- Francis Buchanan was a physician, came to India and served in the Bengal Medical Service.
- He also served as surgeon to the Governor General of India, Lord Wellesley.
- He organized a zoo that became the Calcutta Alipore Zoo.
- He was also in charge of the Botanical Gardens for a short period.
- He undertook detailed surveys of the areas which were under the control of the Company.
- He travelled the Rajmahal hills in the early 19th century.
- According to his description, the hills were very thick and impenetrable. It was an area that signified danger. Wherever he went, people were hostile and were apprehensive of officials.
- Buchanan’s journal gives us information about the Paharias of the Rajmahal hills.
- His journal was written as a diary of places he visited.
- Buchanan wrote about a landscape and most often described not just what he saw, what the landscape was like, but how it could be transformed and made more productive by suggesting crops to be cultivated.
Lifestyle of the Paharias in the 19th century
- The Paharias were the hill folk and lived around the Rajmahal hills at the late eighteenth century.
- Their main activities were to collect forest produce and practice shifting cultivation.
- They cleared patches of forest by cutting bushes and burning the undergrowth. These patches were enriched by the potash from the ash.
- They grew variety of pulses and millets for their own consumption.
- They scratched the ground slightly with hoes and cultivated the cleared land for years. Then left it fallow to get its fertility and moved to new areas.
- Their main forest produces were mahua(a flower) for food ,silk cocoons and resin for sale and wood for charcoal production.
- They were hunters, shifting cultivators, food gatherers, charcoal producers, silkworm rearers and strongly connected to the forest.
Raids of the Paharias
- The Paharias frequently raided the plains of the settled agriculturists. These raids were important for them at the time of scarcity. Their raids were a way of asserting means of negotiating political relations with outsiders.
- The zamindars on the plain areas had to pay regular tribute to the hill chief of the Paharias.
- Traders gave a small amount to the Paharias for permission to use the passes controlled by them. For this small tribute the Paharia chiefs protected the traders and ensured that their goods were not looted by anyone.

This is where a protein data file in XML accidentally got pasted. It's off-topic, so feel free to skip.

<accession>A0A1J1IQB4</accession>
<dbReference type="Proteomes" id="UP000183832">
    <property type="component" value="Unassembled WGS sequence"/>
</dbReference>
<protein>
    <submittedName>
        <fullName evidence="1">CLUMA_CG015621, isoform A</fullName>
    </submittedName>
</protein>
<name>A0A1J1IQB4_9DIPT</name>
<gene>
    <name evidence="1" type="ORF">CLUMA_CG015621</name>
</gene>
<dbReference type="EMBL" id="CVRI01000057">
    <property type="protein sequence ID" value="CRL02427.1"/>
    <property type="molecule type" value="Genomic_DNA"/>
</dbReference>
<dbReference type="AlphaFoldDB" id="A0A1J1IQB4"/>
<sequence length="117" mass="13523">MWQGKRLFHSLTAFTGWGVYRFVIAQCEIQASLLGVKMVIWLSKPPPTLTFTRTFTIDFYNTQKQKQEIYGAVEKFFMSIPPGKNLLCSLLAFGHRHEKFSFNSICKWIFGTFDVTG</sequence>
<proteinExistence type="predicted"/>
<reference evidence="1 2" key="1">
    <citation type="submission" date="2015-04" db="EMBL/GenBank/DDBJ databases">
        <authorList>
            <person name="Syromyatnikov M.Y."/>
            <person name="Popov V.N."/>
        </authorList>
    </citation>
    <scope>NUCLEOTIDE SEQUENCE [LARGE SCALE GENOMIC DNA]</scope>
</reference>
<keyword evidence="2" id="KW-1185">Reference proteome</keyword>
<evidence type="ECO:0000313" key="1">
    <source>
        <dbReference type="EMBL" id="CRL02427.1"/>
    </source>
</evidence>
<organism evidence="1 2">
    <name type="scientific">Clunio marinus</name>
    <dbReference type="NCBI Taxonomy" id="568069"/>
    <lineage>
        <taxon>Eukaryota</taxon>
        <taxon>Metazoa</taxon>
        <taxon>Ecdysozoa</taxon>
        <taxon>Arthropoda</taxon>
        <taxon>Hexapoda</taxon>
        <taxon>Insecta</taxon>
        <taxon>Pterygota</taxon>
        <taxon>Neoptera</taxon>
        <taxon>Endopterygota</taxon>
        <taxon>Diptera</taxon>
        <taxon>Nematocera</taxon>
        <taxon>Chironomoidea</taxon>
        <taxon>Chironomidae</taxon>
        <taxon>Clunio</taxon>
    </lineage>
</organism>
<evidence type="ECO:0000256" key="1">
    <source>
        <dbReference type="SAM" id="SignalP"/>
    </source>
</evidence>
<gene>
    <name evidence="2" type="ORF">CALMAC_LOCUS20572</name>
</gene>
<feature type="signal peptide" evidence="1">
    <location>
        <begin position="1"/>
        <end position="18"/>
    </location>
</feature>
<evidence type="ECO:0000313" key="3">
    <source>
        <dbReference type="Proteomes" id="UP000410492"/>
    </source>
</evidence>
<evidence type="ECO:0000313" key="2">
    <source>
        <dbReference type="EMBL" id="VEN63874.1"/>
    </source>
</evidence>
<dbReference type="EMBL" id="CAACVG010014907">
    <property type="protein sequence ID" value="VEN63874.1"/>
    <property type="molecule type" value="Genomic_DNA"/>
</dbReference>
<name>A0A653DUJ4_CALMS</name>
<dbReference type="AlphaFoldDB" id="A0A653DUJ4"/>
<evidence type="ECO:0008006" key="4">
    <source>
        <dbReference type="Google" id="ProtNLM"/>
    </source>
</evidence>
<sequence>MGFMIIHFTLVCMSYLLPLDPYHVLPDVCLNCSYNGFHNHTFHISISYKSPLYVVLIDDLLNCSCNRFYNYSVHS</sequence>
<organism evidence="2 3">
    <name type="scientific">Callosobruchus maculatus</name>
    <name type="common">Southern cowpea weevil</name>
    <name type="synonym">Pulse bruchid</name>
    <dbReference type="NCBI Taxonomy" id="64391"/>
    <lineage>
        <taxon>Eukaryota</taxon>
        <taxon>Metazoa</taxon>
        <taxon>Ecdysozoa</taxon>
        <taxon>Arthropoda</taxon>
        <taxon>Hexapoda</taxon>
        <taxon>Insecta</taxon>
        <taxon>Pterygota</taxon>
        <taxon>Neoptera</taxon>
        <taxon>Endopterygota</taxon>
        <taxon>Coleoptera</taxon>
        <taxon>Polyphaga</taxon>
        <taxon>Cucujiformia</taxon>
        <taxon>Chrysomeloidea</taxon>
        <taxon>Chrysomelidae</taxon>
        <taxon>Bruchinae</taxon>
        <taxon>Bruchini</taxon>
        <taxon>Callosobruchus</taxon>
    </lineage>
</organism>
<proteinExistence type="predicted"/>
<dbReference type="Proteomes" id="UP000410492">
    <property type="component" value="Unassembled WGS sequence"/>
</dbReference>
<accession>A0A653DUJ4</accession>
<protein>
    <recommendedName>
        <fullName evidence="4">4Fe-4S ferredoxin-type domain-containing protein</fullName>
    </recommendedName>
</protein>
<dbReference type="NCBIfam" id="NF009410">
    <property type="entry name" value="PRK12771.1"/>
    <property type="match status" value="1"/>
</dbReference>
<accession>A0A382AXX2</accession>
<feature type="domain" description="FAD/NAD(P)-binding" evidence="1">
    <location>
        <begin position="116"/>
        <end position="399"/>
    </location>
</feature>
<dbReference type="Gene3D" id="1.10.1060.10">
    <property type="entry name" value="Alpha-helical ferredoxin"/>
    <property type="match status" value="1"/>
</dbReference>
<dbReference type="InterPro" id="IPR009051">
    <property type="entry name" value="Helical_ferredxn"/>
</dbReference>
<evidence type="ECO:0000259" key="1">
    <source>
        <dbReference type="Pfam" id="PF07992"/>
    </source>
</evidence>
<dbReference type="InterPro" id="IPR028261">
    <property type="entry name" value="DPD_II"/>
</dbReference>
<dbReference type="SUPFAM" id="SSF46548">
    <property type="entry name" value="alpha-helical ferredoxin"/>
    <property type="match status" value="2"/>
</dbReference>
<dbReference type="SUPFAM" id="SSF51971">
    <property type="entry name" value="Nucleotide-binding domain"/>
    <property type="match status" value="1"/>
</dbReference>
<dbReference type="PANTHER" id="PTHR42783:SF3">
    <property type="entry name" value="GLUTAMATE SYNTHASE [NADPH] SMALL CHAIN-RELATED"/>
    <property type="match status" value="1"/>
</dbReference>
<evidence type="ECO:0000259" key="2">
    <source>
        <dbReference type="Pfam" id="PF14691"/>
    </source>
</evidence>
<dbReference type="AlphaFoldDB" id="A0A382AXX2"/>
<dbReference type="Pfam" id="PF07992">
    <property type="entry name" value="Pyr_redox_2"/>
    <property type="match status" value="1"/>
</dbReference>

- In the last decades of the 18th century when the British, jotedars and zamindars started occupying the lands of the Paharias.
British policy of pacification with the Paharias
- During the 1770s the British a policy of extermination of the Paharias.
- But in 1780s when Augustus Cleveland became collector of Bhagalpur, he proposed for pacification with the Paharias.
- The Paharia chiefs were given an annual allowance and made responsible for the proper conduct of his people.
- They were also assigned the responsibility of maintaining the law and order in their areas.
The Santhals: Reasons for the Santhal Revolt.
- The Santhals had come to the Rajmahal hills in 1780s.The British officials invited them to settle in the Jangal Mahals.
- The British gave land to the Sanathals and persuaded them to settle in the foothills of Rajmahal.
- By 1832 a large area was demarcated as Damin-i-Koh and was declared as the land of the Santhals who lived within it.
- After the demarcation, the settlement areas of the Santhals expanded rapidly from 40 Santhal villages in 1838 to 1,473 villages by 1851.
- Their population increased from a mere 3,000 to over 82,000.
- Santhal myths and songs of the 19th century refer frequently to a long history of travel. They represent the Santhal past as one of continuous mobility, a tireless search for a place to settle.
- The Santhals soon realized that the land they bought under cultivation was slipping out of their hands.
- The British started levying taxes on those lands and the money lenders were charging them with high rate of interest and took over their land in case of defaulters.
- By 1850s they realized that the time had come to rebel against zamindars, moneylenders and the colonial state in order to create an ideal world that would be ruled by the Santhals themselves.